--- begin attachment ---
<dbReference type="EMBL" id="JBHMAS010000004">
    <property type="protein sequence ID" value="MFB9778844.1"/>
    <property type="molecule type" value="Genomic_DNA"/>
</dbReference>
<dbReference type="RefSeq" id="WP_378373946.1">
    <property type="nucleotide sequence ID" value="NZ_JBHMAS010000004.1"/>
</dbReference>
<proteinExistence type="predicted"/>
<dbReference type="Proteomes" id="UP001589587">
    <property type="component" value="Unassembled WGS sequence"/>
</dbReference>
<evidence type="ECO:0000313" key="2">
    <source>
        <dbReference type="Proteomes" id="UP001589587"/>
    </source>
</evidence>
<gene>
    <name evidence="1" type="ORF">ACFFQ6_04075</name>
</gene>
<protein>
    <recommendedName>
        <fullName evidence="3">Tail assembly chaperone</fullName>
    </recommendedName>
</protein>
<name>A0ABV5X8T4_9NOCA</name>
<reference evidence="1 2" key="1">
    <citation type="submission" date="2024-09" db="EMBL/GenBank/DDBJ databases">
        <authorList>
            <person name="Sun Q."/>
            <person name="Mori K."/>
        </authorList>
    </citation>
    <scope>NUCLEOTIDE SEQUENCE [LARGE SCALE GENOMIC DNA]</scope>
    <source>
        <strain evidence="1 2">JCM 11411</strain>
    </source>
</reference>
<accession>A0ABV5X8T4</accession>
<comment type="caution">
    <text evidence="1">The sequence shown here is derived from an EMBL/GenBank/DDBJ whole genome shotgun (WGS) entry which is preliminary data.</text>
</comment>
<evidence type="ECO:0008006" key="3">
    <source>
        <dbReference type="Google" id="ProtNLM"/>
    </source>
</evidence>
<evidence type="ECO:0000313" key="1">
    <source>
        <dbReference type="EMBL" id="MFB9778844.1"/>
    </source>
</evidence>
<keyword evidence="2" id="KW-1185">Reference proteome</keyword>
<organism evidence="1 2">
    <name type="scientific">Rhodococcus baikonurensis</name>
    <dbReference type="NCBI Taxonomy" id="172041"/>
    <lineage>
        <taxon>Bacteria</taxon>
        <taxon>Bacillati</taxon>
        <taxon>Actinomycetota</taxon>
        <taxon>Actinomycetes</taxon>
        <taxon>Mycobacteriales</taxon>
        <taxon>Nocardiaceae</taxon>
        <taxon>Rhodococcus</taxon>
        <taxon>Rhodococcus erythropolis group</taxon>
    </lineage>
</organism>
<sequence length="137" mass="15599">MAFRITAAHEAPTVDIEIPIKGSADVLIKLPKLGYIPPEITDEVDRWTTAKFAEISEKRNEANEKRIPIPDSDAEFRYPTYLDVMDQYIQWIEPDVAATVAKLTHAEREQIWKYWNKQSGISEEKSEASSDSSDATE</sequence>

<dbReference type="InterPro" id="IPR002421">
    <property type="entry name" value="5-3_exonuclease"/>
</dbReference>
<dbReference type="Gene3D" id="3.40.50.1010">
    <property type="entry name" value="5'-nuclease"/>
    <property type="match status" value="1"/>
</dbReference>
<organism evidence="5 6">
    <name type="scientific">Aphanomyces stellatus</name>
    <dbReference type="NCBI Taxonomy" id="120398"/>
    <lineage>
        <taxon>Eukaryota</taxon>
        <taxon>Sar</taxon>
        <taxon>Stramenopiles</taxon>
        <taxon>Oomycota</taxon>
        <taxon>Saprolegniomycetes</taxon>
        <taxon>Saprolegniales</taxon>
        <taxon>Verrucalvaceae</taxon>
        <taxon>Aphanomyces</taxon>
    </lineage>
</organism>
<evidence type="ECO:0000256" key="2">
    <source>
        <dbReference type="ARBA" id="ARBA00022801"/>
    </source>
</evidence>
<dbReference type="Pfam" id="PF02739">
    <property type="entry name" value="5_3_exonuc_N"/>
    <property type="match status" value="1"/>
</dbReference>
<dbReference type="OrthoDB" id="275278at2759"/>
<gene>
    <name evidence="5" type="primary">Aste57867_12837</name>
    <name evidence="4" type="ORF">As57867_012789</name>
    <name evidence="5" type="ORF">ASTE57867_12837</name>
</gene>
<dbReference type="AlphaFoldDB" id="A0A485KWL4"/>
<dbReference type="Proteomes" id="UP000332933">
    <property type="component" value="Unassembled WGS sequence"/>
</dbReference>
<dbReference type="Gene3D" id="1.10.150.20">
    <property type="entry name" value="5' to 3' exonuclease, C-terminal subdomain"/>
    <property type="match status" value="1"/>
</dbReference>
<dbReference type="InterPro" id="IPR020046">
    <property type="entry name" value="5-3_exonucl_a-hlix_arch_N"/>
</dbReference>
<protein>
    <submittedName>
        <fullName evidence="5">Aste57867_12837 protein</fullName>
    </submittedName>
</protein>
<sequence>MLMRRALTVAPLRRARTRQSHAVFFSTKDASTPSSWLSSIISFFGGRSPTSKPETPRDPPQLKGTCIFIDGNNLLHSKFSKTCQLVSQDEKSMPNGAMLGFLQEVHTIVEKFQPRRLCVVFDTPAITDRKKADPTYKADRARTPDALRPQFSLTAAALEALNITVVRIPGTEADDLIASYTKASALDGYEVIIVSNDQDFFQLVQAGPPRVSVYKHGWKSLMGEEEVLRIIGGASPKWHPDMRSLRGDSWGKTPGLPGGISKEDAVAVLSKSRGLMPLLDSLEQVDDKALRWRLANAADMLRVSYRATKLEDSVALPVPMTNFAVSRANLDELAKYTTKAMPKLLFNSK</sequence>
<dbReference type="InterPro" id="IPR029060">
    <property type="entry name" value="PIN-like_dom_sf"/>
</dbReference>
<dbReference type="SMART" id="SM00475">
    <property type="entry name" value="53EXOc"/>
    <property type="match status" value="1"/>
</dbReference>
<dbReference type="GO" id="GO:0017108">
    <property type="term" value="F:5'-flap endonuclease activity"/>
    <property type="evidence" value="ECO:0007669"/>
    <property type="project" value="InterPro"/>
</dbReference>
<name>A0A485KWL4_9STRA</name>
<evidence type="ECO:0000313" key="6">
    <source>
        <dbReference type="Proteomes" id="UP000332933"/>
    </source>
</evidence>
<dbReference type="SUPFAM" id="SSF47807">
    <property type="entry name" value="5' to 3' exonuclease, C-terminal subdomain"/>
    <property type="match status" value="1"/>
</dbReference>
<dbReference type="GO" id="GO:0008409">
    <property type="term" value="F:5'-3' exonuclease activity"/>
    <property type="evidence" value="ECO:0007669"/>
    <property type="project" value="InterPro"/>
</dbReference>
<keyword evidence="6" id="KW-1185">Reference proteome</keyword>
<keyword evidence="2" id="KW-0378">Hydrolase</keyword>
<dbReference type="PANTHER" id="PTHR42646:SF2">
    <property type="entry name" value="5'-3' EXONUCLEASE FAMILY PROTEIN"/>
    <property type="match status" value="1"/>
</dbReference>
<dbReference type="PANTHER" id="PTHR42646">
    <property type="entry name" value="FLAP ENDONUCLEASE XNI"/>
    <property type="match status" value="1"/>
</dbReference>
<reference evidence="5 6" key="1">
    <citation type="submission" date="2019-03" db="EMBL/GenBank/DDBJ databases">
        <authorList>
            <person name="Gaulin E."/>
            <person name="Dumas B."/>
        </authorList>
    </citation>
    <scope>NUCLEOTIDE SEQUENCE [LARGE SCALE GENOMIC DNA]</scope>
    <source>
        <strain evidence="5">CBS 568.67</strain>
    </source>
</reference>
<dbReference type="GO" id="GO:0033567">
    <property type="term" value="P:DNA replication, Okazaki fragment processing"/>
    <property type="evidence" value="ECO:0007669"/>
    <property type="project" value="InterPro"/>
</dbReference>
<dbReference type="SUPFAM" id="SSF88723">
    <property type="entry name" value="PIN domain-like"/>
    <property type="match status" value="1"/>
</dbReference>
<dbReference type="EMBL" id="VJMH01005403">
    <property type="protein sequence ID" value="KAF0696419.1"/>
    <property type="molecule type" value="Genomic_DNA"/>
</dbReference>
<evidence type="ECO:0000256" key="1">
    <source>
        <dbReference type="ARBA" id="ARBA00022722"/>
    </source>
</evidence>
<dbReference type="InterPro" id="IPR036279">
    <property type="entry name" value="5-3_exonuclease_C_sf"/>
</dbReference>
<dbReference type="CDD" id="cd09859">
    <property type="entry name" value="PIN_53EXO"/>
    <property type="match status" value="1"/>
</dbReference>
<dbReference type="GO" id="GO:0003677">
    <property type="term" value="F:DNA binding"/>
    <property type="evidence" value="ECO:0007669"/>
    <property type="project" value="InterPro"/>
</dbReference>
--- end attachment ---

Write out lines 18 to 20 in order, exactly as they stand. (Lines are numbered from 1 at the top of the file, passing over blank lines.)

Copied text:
    <name evidence="1" type="ORF">ACFFQ6_04075</name>
</gene>
<protein>